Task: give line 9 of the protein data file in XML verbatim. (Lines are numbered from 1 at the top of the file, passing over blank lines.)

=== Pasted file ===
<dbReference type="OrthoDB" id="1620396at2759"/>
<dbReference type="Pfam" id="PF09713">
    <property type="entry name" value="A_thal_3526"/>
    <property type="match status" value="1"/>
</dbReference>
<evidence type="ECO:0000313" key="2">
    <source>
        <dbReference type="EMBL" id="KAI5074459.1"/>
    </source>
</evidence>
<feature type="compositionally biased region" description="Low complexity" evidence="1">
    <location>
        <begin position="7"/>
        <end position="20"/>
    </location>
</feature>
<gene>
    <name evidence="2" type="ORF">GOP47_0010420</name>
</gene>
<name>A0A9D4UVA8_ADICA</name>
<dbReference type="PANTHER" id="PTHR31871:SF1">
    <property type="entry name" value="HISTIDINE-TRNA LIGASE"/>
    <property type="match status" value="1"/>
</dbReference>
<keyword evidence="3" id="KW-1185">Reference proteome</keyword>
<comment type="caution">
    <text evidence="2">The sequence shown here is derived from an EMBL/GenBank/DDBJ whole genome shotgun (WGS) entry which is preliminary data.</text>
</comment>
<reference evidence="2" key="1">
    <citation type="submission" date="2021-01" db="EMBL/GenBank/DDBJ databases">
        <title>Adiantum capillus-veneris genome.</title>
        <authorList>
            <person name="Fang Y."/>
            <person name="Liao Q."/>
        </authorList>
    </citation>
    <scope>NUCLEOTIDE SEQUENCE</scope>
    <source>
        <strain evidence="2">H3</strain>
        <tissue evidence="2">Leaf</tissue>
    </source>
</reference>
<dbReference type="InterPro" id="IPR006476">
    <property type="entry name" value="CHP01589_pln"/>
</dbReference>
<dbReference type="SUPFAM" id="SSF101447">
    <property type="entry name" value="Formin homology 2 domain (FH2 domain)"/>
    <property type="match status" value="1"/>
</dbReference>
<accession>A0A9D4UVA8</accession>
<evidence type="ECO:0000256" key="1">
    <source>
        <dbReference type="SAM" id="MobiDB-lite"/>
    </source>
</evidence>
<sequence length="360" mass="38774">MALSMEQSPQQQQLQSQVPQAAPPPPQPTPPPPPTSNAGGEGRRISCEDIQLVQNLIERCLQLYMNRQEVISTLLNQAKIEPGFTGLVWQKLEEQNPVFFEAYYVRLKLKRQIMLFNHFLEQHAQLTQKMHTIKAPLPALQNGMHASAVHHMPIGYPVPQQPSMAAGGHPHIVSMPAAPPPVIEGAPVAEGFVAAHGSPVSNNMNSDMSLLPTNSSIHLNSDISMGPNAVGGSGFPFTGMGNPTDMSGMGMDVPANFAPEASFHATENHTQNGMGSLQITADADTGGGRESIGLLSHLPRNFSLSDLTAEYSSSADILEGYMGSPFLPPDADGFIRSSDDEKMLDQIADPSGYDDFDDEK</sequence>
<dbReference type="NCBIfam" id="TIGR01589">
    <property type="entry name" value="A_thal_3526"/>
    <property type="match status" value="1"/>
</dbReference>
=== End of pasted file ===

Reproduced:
    </source>